Only publish the ID of the entity that changed, for example JobPostUpdated would only contain:

{
jobId: 567
}


The typical mechanism to get further data looks like this:

1. Publisher --> Publish Event --> Client
2. Client --> GET --> Source of Truth


The producer publishes an event, the client receives the event with the entity id, and it grabs the entire state by asking the source of truth.

Pros

• Arguably the easiest to implement on the publisher side
• The published message likely to never change
• Clients only take only what they need

Cons

• Extra steps required by clients to get the full payload
• Optimistically highly available
• Can create unwanted dependencies that make the system more brittle whereby outages can cause a domino effect

## Publishing Messages

Choosing the approach to publishing messages is a critical decision to make – as depending on requirements, you may have to guarantee delivery of messages.

### Part of DB Transaction

Simply include the publishing of the message as part of the DB transaction, a psuedo-code example looks like:

using(var db = _dbConnectionFactory.GetWriteConnection())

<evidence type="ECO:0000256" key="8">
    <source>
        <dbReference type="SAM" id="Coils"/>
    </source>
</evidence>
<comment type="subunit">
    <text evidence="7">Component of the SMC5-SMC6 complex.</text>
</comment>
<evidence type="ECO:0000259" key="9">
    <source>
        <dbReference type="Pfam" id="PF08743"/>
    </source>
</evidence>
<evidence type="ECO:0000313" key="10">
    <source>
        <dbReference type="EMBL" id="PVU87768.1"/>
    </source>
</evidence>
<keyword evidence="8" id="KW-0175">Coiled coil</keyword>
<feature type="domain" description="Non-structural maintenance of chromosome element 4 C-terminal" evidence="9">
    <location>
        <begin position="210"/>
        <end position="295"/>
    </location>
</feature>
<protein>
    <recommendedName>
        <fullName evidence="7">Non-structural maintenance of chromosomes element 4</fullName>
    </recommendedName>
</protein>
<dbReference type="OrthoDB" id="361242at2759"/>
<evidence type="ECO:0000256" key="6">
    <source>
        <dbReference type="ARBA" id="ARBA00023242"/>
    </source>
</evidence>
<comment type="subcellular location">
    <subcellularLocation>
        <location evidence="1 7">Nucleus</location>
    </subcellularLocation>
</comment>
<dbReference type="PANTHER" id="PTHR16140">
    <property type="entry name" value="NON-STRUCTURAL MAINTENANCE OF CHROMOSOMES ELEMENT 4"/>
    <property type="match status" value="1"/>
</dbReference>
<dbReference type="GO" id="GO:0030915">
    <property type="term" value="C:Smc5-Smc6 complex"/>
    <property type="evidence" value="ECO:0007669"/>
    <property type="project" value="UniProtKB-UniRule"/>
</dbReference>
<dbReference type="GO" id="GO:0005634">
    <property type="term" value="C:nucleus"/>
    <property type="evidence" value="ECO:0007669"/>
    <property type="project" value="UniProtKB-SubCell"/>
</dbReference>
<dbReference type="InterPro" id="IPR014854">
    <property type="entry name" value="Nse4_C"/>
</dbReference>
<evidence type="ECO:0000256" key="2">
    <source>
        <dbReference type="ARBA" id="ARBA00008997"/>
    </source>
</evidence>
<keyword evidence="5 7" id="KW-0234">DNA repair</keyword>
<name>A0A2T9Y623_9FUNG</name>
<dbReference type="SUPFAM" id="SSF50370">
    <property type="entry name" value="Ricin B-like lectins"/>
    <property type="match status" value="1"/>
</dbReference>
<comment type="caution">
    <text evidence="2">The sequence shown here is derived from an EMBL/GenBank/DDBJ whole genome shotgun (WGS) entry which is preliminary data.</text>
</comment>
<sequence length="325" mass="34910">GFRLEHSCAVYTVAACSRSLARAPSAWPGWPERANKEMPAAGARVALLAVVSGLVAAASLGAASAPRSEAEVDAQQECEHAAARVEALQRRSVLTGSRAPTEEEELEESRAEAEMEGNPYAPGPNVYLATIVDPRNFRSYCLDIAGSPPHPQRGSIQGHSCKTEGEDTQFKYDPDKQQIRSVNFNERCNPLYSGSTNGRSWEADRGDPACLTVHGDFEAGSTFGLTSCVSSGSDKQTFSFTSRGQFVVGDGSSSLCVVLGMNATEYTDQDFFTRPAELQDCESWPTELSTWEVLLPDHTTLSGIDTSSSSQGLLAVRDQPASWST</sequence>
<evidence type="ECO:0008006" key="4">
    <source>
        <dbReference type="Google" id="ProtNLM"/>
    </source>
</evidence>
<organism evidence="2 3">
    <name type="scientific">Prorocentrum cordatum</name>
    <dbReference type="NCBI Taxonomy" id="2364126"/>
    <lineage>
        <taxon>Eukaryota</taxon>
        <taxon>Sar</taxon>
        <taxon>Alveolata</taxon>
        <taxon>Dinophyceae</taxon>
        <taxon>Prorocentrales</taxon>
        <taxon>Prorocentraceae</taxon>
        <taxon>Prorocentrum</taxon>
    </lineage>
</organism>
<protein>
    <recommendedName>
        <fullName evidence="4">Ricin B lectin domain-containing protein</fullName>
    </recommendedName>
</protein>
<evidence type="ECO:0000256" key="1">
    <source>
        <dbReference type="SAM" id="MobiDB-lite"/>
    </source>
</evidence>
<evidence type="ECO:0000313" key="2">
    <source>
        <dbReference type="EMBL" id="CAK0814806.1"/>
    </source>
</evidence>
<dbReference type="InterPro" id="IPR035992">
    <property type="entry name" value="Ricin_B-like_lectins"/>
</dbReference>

{
db.BeginTransaction();
try
{
// do a bunch of SQL queries

// we're doing this as part of the transaction before commiting
db.Commit();
}
catch (Exception ex)
{
db.Rollback();
throw;
}
finally
{
db.Close();
}
}


Pros

• Simple to implement
• At least once delivery

Cons

• Potential performance issue – having extra IO within a transaction means a lock on the row or entire table for a much longer time, this could cause concurrency issue / slowdowns with the entire application
• Not great for a synchronous process such as a Web API endpoint, as a failure to publish means that the entire request fails – this adds an extra point of failure.

### Outside of DB Transaction

Simply publish the event outside the DB transaction and hope that it publishes – this is very much the simplest approach, but of course, you lose the guarantee of message delivery. You could add retries around the publishing to reduce chances of losing an event.

using(var db = _dbConnectionFactory.GetWriteConnection())
{
db.BeginTransaction();
try
{
// do a bunch of SQL queries
db.Commit();
}
catch (Exception ex)
{
db.Rollback();
throw;
}
finally
{
db.Close();
}

// we're doing this outside the transaction
}


Pros

• Simple to implement

Cons

• Not guaranteed delivery

### Out-of-process Event Tailing

The idea here is to have an event audit within the application producing the events as part of the DB transaction. This means guaranteed storage of all events that have ever happened.

There will be another process in place that tails the events by pushing and marking each event as published.

This is arguably the most time consuming way of doing this, but this sounds like the proper solution to this problem as it guarantees message delivery and does not affect application performance in anyway, bar the extra time needed to write the event audit.

Pros

• At least once delivery

Cons

• Another worker to maintain
• More time to build